If some series resistance is all thats needed to attenuate the series configuration, I believe a DPDT ON-OFF-ON switch will do it.

    This assumes a single resistance between the pickup and volume control.

    -
     
  11. Steve Dallman

    Steve Dallman Supporting Member

    I changed one of my humbucker guitars from coil cut, to the PRS, resistor limited cut and like it. I used a 1.1k on the bridge and 2.2k on the neck. The resistor goes between the switch and ground.

    Another possibility is to put a cap between the switch and ground. This cuts the highs from one coil but the bottom (and volume) remains. I always used .02uF for the cap, but with bass, some experimenting may be necessary. .047uF might be a good place to start. You get the high end of single coil, but the low end of the humbucker, plus the pickup still bucks low frequency hum. The larger the cap, the more highs (and mids) are cut.
     
  12. bluefizz

    bluefizz

    Aug 8, 2008
    Los Angeles
    MTD, Bartolini Electronics, La Bella Strings
    How would you do this at the switch with out effecting the single coils? (Since obviously the humbucker is going to be the loudest)
     
  13. bluefizz

    bluefizz

    Aug 8, 2008
    Los Angeles
    MTD, Bartolini Electronics, La Bella Strings
    How did you choose a resistor size? Would it be the different between the ohm reading of the single coil vs the humbucker?
     
  14. For north coil/series/south coil, you typically use one pole of a DPDT On/Off/On switch. You can use the second pole for the resistor switching. Start by putting a resistor in series with the output of the switch. Then join both throws of the second pole together and wire them to one side of the resistor, and wire the common terminal of the second pole to the other side of the resistor. The result of this is that the resistor will shunt in the single coil positions, but stay in the circuit when you are in the humbucking position.
     
    Killed_by_Death likes this.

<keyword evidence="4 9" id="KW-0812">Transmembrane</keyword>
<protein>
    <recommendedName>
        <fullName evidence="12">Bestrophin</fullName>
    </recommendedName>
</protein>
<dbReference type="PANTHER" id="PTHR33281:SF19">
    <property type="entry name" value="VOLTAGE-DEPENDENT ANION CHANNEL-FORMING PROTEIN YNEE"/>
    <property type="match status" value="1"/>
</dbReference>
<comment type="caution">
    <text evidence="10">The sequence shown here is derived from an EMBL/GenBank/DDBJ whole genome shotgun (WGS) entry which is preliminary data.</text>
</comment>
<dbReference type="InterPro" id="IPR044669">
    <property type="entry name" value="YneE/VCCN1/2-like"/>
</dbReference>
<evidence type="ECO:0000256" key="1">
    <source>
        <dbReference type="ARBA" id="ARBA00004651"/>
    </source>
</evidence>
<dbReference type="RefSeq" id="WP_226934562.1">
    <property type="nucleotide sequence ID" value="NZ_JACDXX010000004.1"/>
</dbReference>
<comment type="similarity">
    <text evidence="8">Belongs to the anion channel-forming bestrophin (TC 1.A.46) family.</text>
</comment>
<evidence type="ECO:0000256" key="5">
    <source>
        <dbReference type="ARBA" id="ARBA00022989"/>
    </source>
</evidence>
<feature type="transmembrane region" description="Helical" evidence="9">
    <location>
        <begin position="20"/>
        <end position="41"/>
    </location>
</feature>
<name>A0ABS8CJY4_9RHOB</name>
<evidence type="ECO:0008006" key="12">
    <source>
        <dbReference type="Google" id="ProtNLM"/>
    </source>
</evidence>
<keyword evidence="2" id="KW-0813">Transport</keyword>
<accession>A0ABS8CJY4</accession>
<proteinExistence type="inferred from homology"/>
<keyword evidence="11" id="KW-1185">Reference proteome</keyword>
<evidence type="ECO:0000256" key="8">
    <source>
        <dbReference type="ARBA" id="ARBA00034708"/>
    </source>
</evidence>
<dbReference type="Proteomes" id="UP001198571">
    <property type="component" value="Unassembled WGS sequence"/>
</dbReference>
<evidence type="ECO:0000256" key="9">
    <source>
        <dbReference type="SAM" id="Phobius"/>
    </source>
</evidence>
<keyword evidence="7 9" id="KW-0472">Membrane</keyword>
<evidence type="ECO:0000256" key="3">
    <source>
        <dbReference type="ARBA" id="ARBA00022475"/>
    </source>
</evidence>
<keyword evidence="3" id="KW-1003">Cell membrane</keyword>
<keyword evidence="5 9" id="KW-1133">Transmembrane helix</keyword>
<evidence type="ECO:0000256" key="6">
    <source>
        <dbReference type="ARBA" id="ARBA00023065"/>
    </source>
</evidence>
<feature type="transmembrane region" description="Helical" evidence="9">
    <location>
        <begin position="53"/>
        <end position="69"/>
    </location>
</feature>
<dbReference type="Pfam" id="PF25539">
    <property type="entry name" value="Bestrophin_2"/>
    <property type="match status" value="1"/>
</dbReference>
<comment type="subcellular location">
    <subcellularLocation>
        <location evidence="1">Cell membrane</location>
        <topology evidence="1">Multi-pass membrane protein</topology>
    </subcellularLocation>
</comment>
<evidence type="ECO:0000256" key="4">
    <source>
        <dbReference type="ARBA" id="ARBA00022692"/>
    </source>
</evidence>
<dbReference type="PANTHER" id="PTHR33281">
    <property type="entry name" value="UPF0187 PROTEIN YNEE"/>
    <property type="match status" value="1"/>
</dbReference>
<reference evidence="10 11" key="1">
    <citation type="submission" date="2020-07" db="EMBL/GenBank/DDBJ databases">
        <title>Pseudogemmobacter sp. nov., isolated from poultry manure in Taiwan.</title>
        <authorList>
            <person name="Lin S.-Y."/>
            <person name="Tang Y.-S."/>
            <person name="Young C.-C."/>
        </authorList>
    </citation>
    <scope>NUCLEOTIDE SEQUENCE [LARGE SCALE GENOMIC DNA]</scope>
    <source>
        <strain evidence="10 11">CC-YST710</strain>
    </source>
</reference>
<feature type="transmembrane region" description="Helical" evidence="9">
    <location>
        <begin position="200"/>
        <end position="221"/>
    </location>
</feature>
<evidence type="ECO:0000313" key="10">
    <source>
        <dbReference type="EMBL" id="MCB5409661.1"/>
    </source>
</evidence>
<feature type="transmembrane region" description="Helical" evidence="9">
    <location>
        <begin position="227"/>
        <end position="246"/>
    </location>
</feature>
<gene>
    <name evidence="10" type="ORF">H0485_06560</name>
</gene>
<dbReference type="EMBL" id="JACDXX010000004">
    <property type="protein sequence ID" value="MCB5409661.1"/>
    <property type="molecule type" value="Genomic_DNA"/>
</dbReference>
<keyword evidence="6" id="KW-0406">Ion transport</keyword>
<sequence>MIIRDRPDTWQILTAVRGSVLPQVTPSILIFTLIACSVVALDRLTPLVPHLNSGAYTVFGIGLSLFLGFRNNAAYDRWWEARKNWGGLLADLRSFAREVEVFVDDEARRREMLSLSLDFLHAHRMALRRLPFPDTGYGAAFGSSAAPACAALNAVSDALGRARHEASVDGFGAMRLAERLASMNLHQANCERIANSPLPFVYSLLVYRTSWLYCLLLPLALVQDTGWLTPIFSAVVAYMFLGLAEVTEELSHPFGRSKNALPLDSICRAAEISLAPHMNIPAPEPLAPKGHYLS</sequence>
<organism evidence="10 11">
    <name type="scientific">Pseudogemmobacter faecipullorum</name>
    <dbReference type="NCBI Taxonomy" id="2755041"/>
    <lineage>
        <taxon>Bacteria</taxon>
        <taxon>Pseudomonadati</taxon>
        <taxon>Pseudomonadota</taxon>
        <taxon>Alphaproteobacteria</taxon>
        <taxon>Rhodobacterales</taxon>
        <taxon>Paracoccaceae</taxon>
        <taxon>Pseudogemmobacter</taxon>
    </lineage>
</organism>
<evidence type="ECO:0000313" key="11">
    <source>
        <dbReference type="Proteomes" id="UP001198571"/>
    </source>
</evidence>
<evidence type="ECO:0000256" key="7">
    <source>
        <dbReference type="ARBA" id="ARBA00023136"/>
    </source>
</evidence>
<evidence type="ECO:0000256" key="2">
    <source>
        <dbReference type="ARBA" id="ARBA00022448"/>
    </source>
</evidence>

15. Resistance is best chosen by trial and error. Hence, it is usually best to use a trim pot rather than a resistor of fixed value.

    Note that the resistance of your pickups doesn't really tell you anything at all. People just like to toss those numbers around because they are easy to measure.
     
  16. bluefizz

    bluefizz

    Aug 8, 2008
    Los Angeles
    MTD, Bartolini Electronics, La Bella Strings
    I ordered 2 DPDT on/off/on switches and plan on using the wiring from page 3 of the bartolini wiring -
    https://www.bartolini.net/wp-content/uploads/2013/12/4-Conductor-Wiring-Diagram.pdf
    I understand some of what you said to do, but not all. Do you have a wiring diagram written up?
    I also like the idea of a trim pot instead of a fixed resistor, but every trip pot I find has 3 poles (I've never had to wire in a trim pot). Not to sure how to go about that.
     
  17. I'll draw a diagram when I get a chance.

    The third terminal can either be left open, or shunted to the wiper.
     
  18. Killed_by_Death

    Killed_by_Death Snaggletooth

    Jan 2, 2015
    heart of darkness
    The three terminals are pretty simple to understand. There's a wiper in the middle, which is the center terminal.
    As you move the dial, the resistance gets greater on one side (for instance terminals 1 & 2), and less on the other side (terminals 2 & 3).

    main-qimg-e41a6d46e6033c64b92226aa3f382820.

    A trim pot is electrically the same as the pots you use for volume & treble cut, but in a smaller form factor.
     
  19. bluefizz

    bluefizz

    Aug 8, 2008
    Los Angeles
    MTD, Bartolini Electronics, La Bella Strings
    That would great!
    I've seen a lot of people talk about using trim pots, but have yet been able to find any wiring diagrams. The only ones I've found for resistors were for north coil/humbucker.
     
  20. bluefizz

    bluefizz

    Aug 8, 2008
    Los Angeles
    MTD, Bartolini Electronics, La Bella Strings
    So correct me if I'm wrong, but wiring A and B to the output would be in series, and W would go to the open pole of the DPDT switch (like line6man said), or it can be left open if I don't run it to the switch?